With our time in New York quickly drawing to a close, here are 10 things (not people, obviously, as I will miss all our friends & co-workers!) I will miss most about New York, presented in no discernible order and with the acknowledgement that this list is pre-coffee and therefore probably incomplete:
1. Having the ocean only a short train ride away
2. Seeing the Statue of Liberty on my commute every single morning
3. Eating take-away from Cong Ly outside
4. Spending cold/rainy/generally inclement days wandering around MoMA
5. Absolutely everything about Brooklyn Bridge Park
6. Living near an amazing yoga studio
@perkytoafault love the enthusiasm! we knew you'd be great. and, foundations are the key to everything. see you tomorrow!
— Mala Yoga (@malayoganyc) January 9, 2014
7. People-watching in Washington and Union Squares
8. Shopping at the green markets
9. Browsing at the Strand
10. Waking up to a view of the skyline
In just sixteen short days, we will be leaving for Africa. Please allow Jessie Spano to illustrate how I feel about all the things that we must accomplish between now and then:
The main chore standing between us and Africa is figuring out what to do with all of our stuff. You would be amazed at the amount of stuff we have managed to squirrel away in this one-bedroom apartment. We discovered stuff that we didn’t even know that we had, some of which was useful (an old iPhone plug underneath some shoes in our closet, score!), and some of it which was decidedly not (my pre-BAPCPA copy of the Bankruptcy Code that is helpful to exactly no one).
We devoted a large chunk of last weekend to sorting our stuff into six piles: take to Africa, store at our folks’ houses, sell, donate, give to friends, and throw away. There were a few minor disagreements (I didn’t think we needed to retain free hotel shampoos, Marc didn’t think we needed to keep the Twilight books),1 but we managed to sort a good percentage of our stuff.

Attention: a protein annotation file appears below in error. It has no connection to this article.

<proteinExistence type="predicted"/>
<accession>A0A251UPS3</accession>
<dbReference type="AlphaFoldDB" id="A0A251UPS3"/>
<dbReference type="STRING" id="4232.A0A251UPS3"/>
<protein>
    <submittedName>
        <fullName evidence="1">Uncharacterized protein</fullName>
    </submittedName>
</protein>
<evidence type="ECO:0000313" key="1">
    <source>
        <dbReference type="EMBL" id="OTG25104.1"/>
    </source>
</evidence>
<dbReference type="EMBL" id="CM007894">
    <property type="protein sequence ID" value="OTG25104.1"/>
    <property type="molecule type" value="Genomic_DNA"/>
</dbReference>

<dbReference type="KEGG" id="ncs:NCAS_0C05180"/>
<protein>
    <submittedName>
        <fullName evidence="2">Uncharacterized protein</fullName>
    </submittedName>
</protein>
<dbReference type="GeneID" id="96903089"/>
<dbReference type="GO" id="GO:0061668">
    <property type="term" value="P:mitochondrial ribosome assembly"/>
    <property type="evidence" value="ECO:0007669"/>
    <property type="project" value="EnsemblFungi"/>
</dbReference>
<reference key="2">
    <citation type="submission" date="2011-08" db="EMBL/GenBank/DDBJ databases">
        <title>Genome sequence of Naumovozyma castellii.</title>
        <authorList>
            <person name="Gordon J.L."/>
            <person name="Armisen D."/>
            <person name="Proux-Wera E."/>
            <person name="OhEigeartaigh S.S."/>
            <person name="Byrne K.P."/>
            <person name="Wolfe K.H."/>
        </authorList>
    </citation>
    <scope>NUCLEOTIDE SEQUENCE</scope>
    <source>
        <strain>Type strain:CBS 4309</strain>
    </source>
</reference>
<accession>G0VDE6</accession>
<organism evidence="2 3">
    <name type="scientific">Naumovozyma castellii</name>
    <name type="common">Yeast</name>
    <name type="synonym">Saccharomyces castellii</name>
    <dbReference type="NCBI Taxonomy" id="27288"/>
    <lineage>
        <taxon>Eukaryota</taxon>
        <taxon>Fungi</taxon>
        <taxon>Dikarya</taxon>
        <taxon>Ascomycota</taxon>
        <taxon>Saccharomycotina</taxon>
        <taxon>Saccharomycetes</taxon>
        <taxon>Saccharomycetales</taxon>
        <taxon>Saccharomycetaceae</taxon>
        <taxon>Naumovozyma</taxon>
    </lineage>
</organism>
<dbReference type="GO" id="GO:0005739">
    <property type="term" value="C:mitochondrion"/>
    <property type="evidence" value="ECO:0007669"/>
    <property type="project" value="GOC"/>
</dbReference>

But you know how, when you’re cleaning, things get worse before they get better? That’s the state that we’re living in right now. It’s time to execute on the piles: carrying the sacks of give-away stuff to Goodwill, boxing up our books, selling our remaining furniture.
We’ve got a lot of work ahead of us. I think we’re going to need a lot of coffee, and to keep our eyes on the prize:
So … is anyone interested in buying a bookcase?
1 Admittedly, Marc is probably right on both counts. Miniature items from hotels are probably useful for traveling, and I think it goes without saying that reading Stephenie Meyer’s saga about sparkling vampires once is more than enough.
With a winter storm warning in effect until tomorrow morning and huge, fluffy chunks of snow coming down hard and fast, a nice beach scene seemed particularly needed for this #ThrowbackThursday.
While in Thailand on our bar trip in 2008, we spent some time relaxing on the beach at Koh Pha Nagn. One afternoon, Marc took a kayak out onto the water. I stayed ashore because I was helplessly engrossed in a copy of Special Topics in Calamity Physics we had picked up at a book exchange in Chiang Mai, and I turned into a snarling animal if anyone suggested that I set aside the book for anything longer than a minute.
Stay warm today!
In less than a month, we will be in Africa. I know, I kind of can’t believe it myself. Our itinerary is far from set (note the conspicuous absence of any “Our Itinerary” posts or pages), but we’ve drawn a fuzzy, imaginary line through Southern and Eastern Africa in a close approximation of a Cape Town-to-Cairo trek.
One of the questions we are most frequently asked (besides “Have you gotten all your vaccinations?”) is how we chose Africa.